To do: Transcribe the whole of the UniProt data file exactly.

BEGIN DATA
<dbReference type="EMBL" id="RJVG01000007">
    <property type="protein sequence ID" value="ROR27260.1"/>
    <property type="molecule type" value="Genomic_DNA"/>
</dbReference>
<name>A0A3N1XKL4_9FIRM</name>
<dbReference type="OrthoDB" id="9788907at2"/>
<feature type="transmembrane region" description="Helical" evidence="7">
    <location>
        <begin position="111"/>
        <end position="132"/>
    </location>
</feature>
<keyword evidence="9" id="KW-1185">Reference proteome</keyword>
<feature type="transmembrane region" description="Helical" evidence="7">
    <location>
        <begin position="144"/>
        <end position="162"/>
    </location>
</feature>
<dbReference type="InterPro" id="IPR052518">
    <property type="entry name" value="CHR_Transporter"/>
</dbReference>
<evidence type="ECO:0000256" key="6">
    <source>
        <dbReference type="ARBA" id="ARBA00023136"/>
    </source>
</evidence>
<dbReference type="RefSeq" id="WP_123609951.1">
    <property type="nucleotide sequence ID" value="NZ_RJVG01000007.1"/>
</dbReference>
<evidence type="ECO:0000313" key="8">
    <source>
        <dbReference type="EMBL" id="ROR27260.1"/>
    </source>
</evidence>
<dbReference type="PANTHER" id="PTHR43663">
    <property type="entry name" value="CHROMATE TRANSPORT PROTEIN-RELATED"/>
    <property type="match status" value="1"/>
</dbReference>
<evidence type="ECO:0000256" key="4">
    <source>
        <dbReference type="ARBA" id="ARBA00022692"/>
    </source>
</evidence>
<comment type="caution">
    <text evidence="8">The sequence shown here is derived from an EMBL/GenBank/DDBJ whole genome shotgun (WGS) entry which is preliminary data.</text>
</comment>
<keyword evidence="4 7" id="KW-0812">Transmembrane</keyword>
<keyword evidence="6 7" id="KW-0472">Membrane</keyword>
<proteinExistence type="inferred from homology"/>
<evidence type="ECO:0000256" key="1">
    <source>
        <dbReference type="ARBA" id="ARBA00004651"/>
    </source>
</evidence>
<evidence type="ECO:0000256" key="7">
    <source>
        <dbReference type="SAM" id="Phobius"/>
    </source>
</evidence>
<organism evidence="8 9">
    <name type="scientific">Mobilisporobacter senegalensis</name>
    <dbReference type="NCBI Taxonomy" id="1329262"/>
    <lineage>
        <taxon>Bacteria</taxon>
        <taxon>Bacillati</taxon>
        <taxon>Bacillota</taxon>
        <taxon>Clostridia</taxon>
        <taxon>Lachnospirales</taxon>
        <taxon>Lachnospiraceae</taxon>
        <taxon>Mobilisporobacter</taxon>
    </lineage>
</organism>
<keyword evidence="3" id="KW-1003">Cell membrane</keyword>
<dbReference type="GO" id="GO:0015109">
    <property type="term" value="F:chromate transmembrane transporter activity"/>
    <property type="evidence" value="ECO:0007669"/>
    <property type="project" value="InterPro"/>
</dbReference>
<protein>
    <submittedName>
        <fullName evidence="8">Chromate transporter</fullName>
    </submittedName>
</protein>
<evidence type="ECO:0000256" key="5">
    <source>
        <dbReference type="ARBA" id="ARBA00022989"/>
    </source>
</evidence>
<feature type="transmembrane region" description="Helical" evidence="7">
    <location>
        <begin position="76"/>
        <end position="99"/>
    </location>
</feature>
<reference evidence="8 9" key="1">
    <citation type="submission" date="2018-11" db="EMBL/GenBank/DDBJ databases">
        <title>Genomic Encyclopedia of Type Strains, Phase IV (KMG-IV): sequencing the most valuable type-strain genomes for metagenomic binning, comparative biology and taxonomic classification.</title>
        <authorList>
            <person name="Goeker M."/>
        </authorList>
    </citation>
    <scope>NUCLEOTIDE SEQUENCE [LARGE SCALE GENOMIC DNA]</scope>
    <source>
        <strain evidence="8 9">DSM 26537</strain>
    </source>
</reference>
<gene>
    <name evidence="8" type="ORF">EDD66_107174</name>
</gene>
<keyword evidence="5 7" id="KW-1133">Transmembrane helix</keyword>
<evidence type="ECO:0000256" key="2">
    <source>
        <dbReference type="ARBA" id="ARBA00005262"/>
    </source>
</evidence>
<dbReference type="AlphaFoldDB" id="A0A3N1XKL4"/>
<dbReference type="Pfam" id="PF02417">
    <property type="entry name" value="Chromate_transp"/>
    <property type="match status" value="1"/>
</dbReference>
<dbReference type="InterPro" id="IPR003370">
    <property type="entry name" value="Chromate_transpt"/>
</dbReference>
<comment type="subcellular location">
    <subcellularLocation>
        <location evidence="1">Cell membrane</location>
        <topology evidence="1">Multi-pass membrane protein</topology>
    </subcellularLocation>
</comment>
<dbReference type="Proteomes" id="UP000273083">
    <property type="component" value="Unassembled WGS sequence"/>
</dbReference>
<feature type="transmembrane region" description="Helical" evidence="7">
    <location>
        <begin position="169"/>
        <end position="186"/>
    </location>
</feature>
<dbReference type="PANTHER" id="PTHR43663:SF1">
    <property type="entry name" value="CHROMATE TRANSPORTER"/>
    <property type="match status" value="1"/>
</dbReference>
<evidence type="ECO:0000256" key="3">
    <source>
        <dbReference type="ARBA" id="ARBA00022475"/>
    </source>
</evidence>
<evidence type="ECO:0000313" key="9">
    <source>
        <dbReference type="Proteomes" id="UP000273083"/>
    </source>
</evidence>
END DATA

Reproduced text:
<dbReference type="EMBL" id="RJVG01000007">
    <property type="protein sequence ID" value="ROR27260.1"/>
    <property type="molecule type" value="Genomic_DNA"/>
</dbReference>
<name>A0A3N1XKL4_9FIRM</name>
<dbReference type="OrthoDB" id="9788907at2"/>
<feature type="transmembrane region" description="Helical" evidence="7">
    <location>
        <begin position="111"/>
        <end position="132"/>
    </location>
</feature>
<keyword evidence="9" id="KW-1185">Reference proteome</keyword>
<feature type="transmembrane region" description="Helical" evidence="7">
    <location>
        <begin position="144"/>
        <end position="162"/>
    </location>
</feature>
<dbReference type="InterPro" id="IPR052518">
    <property type="entry name" value="CHR_Transporter"/>
</dbReference>
<evidence type="ECO:0000256" key="6">
    <source>
        <dbReference type="ARBA" id="ARBA00023136"/>
    </source>
</evidence>
<dbReference type="RefSeq" id="WP_123609951.1">
    <property type="nucleotide sequence ID" value="NZ_RJVG01000007.1"/>
</dbReference>
<evidence type="ECO:0000313" key="8">
    <source>
        <dbReference type="EMBL" id="ROR27260.1"/>
    </source>
</evidence>
<dbReference type="PANTHER" id="PTHR43663">
    <property type="entry name" value="CHROMATE TRANSPORT PROTEIN-RELATED"/>
    <property type="match status" value="1"/>
</dbReference>
<evidence type="ECO:0000256" key="4">
    <source>
        <dbReference type="ARBA" id="ARBA00022692"/>
    </source>
</evidence>
<comment type="caution">
    <text evidence="8">The sequence shown here is derived from an EMBL/GenBank/DDBJ whole genome shotgun (WGS) entry which is preliminary data.</text>
</comment>
<keyword evidence="4 7" id="KW-0812">Transmembrane</keyword>
<keyword evidence="6 7" id="KW-0472">Membrane</keyword>
<proteinExistence type="inferred from homology"/>
<evidence type="ECO:0000256" key="1">
    <source>
        <dbReference type="ARBA" id="ARBA00004651"/>
    </source>
</evidence>
<evidence type="ECO:0000256" key="7">
    <source>
        <dbReference type="SAM" id="Phobius"/>
    </source>
</evidence>
<organism evidence="8 9">
    <name type="scientific">Mobilisporobacter senegalensis</name>
    <dbReference type="NCBI Taxonomy" id="1329262"/>
    <lineage>
        <taxon>Bacteria</taxon>
        <taxon>Bacillati</taxon>
        <taxon>Bacillota</taxon>
        <taxon>Clostridia</taxon>
        <taxon>Lachnospirales</taxon>
        <taxon>Lachnospiraceae</taxon>
        <taxon>Mobilisporobacter</taxon>
    </lineage>
</organism>
<keyword evidence="3" id="KW-1003">Cell membrane</keyword>
<dbReference type="GO" id="GO:0015109">
    <property type="term" value="F:chromate transmembrane transporter activity"/>
    <property type="evidence" value="ECO:0007669"/>
    <property type="project" value="InterPro"/>
</dbReference>
<protein>
    <submittedName>
        <fullName evidence="8">Chromate transporter</fullName>
    </submittedName>
</protein>
<evidence type="ECO:0000256" key="5">
    <source>
        <dbReference type="ARBA" id="ARBA00022989"/>
    </source>
</evidence>
<feature type="transmembrane region" description="Helical" evidence="7">
    <location>
        <begin position="76"/>
        <end position="99"/>
    </location>
</feature>
<reference evidence="8 9" key="1">
    <citation type="submission" date="2018-11" db="EMBL/GenBank/DDBJ databases">
        <title>Genomic Encyclopedia of Type Strains, Phase IV (KMG-IV): sequencing the most valuable type-strain genomes for metagenomic binning, comparative biology and taxonomic classification.</title>
        <authorList>
            <person name="Goeker M."/>
        </authorList>
    </citation>
    <scope>NUCLEOTIDE SEQUENCE [LARGE SCALE GENOMIC DNA]</scope>
    <source>
        <strain evidence="8 9">DSM 26537</strain>
    </source>
</reference>
<gene>
    <name evidence="8" type="ORF">EDD66_107174</name>
</gene>
<keyword evidence="5 7" id="KW-1133">Transmembrane helix</keyword>
<evidence type="ECO:0000256" key="2">
    <source>
        <dbReference type="ARBA" id="ARBA00005262"/>
    </source>
</evidence>
<dbReference type="AlphaFoldDB" id="A0A3N1XKL4"/>
<dbReference type="Pfam" id="PF02417">
    <property type="entry name" value="Chromate_transp"/>
    <property type="match status" value="1"/>
</dbReference>
<dbReference type="InterPro" id="IPR003370">
    <property type="entry name" value="Chromate_transpt"/>
</dbReference>
<comment type="subcellular location">
    <subcellularLocation>
        <location evidence="1">Cell membrane</location>
        <topology evidence="1">Multi-pass membrane protein</topology>
    </subcellularLocation>
</comment>
<dbReference type="Proteomes" id="UP000273083">
    <property type="component" value="Unassembled WGS sequence"/>
</dbReference>
<feature type="transmembrane region" description="Helical" evidence="7">
    <location>
        <begin position="169"/>
        <end position="186"/>
    </location>
</feature>
<dbReference type="PANTHER" id="PTHR43663:SF1">
    <property type="entry name" value="CHROMATE TRANSPORTER"/>
    <property type="match status" value="1"/>
</dbReference>
<evidence type="ECO:0000256" key="3">
    <source>
        <dbReference type="ARBA" id="ARBA00022475"/>
    </source>
</evidence>
<evidence type="ECO:0000313" key="9">
    <source>
        <dbReference type="Proteomes" id="UP000273083"/>
    </source>
</evidence>